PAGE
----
The Sahara Reporters chief says he is on a mission of sort when he adds that thus: “You see, I graduated from University of Lagos at the age of 23. That was after I have been expelled twice (laughs) and I said to myself when I was leaving, I was almost killed, and never thought I will live to be 30 years old. And now, I am 45 years old. So, I lived extra 15 years outside the realm of my predictions”
And how does crossing that prediction threshold make him feel? Today, Sowore feels that “if anything happens now, like you must have heard the saying by the popular American artist/singer, Doris Day, ‘que sera sera.’ (whatever will be, will be) and I hope the little kind of life I’ve lived will inspire younger people to be bold to confront powers and ask questions as well as demand transparency in governance from people they vote into power, even when they don’t vote them into power, they deserve it.’’
On his description by an American news reporting website, The Daily Beast as the Wikileaks of Africa and whether he has international backing like Julian Assange of Wikileaks who has come under the protection of the Ecuadorian President, Rafael Correa, whom he shares similar political views with, Sowore says that “talking about if my organization receives support from international foundation? Yes. There are foundations that support the kind of creative work we do or if you like , you can called it ‘daring’, like the Ford Foundation and the Omidyar Foundation but not government.’’
For Sowore, “the most important thing in doing what we do is that we know there are consequences attached to it and when these consequences come I am not going to be a nail biter like, ‘oh why did I get myself into this?’ I am completely prepared and I am saying this for aspiring journalists who want to go into investigative journalism. They just have to be prepared because you see I’m a pessimist. I expect the worst and hope for the best. But I know some people feel like how can this guy be living so dangerously on the edge? But that’s who I am and how I’m wired. I am cut out for this. Note that I am not boasting or bragging about it. I live my life one day at time. I don’t hang up on what a lot of people are hung up on, don’t care about holidays, life, properties and wealth.’’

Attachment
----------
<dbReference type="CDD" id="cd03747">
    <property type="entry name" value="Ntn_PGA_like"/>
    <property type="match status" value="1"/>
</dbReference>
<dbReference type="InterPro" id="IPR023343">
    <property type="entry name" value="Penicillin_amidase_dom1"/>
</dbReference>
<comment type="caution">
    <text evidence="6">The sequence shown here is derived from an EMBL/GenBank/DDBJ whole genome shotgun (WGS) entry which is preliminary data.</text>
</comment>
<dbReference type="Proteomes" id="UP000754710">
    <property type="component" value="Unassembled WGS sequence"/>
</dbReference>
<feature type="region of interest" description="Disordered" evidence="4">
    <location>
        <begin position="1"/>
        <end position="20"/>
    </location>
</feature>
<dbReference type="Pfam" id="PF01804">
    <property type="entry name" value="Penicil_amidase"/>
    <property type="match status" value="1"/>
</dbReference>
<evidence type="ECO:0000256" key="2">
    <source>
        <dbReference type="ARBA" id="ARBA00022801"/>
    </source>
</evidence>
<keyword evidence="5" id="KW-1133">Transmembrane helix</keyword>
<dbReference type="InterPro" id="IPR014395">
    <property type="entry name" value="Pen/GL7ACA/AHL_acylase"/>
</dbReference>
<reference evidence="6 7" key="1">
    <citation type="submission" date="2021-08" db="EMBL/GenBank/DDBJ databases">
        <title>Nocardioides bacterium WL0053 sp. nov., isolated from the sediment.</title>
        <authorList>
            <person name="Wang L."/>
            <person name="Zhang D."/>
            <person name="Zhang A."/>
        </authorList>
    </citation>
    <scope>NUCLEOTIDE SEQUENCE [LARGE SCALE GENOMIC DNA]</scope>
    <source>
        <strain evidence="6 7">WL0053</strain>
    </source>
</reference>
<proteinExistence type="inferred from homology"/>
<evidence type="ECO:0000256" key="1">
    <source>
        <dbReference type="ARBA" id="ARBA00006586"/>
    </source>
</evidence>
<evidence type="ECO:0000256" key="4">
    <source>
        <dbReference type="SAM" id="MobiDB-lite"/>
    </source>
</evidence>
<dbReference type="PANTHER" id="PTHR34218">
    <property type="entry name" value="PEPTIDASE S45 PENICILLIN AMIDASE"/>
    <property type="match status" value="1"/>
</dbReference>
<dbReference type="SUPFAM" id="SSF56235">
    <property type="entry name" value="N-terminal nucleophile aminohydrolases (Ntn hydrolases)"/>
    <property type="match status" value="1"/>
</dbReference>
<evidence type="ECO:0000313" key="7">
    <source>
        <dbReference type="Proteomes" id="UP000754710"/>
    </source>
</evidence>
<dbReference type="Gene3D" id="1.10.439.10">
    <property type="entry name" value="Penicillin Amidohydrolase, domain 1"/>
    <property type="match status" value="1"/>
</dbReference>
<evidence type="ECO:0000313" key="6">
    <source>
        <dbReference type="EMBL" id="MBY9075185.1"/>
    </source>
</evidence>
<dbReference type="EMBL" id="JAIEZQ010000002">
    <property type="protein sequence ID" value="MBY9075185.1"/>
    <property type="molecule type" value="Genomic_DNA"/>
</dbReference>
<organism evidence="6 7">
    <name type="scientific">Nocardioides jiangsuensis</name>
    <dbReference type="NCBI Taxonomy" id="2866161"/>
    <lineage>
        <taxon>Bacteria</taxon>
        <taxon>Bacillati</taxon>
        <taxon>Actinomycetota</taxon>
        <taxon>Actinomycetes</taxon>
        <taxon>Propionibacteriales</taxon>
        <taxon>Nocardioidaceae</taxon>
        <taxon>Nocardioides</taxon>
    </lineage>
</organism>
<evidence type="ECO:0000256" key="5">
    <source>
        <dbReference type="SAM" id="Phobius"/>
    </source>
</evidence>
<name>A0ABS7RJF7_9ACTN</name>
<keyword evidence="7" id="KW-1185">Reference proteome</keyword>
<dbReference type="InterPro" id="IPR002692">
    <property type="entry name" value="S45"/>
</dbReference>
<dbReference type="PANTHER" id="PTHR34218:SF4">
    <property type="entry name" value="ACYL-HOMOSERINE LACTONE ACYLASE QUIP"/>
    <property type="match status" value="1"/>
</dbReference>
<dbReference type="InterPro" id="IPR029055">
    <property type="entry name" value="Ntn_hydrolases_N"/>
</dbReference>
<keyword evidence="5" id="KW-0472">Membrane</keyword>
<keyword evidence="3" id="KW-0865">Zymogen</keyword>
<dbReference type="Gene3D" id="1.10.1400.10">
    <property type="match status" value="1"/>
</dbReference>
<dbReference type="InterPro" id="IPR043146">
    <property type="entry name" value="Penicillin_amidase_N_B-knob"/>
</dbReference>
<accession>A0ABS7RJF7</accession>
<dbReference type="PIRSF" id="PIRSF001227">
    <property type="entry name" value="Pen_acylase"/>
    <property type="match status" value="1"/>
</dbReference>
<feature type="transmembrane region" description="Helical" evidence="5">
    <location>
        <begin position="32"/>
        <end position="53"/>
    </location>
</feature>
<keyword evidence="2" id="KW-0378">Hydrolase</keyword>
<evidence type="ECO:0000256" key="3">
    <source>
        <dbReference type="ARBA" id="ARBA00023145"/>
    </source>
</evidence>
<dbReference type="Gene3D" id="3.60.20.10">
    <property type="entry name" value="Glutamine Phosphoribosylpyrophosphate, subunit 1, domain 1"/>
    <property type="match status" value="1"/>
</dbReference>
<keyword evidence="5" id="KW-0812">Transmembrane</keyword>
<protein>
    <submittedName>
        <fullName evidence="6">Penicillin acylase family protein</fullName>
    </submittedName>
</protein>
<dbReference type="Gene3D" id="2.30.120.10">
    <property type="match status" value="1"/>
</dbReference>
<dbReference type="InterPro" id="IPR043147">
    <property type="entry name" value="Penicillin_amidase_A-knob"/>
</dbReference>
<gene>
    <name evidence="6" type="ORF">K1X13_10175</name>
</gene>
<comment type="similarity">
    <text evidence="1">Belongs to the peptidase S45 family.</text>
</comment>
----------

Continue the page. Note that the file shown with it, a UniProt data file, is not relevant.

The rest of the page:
But Sowore who says he has a family that he loves so much and does not fear for their lives but however would still not do what will put them in the line of danger.
“I do have family that I love. I have kids that I love maybe some that I don’t know too (laughs) and I’m not scared at all for their live but in all fairness, what I do is that I don’t put them on the line. I try to separate my private life from my public life because I don’t want them to be unfairly targeted when they don’t know anything. They are not here. For instance, if I were to be living here, they will have to live with it because that’s their father and if I were to be successful on the other hand, the kids are going to benefit from it too. It’s neither here nor there. I tell my kids all the time this is who your father is and they are getting used to it. But I’m sure if they have to deal with the consequences as per read what people write in comments about me sometimes. They will be heartbroken in a way but it is not a difficult thing to explain to them that look, unfortunately this is who your father is. He is hated and loved in equal measure. So when the love comes, enjoy it and when hatred comes live with it. I have no room in my daily thinking to look back.”
The Sahara Reporters Publisher says that he remains committed to the pursuit of a better society and wants others too to not to be afraid to step up actions to do what needs to be done.
Sowore tells Technology Times that “my attitude is if somebody wants to kill me, he will just shoot one time and I might be like ‘oh God, I don’t want to die.’ And if the bullet gets me, well that’s it. And the moment I die, all of this is over. The rest of you will move on with your lives. Sometimes I wish everyone had my attitude, I think life will be a little simpler for all of you because you don’t have to worry about nothing. The people who use fear to discourage people from doing what is right will find it to be a currency of no value because anybody preventing people from doing what is right shows that they are afraid.”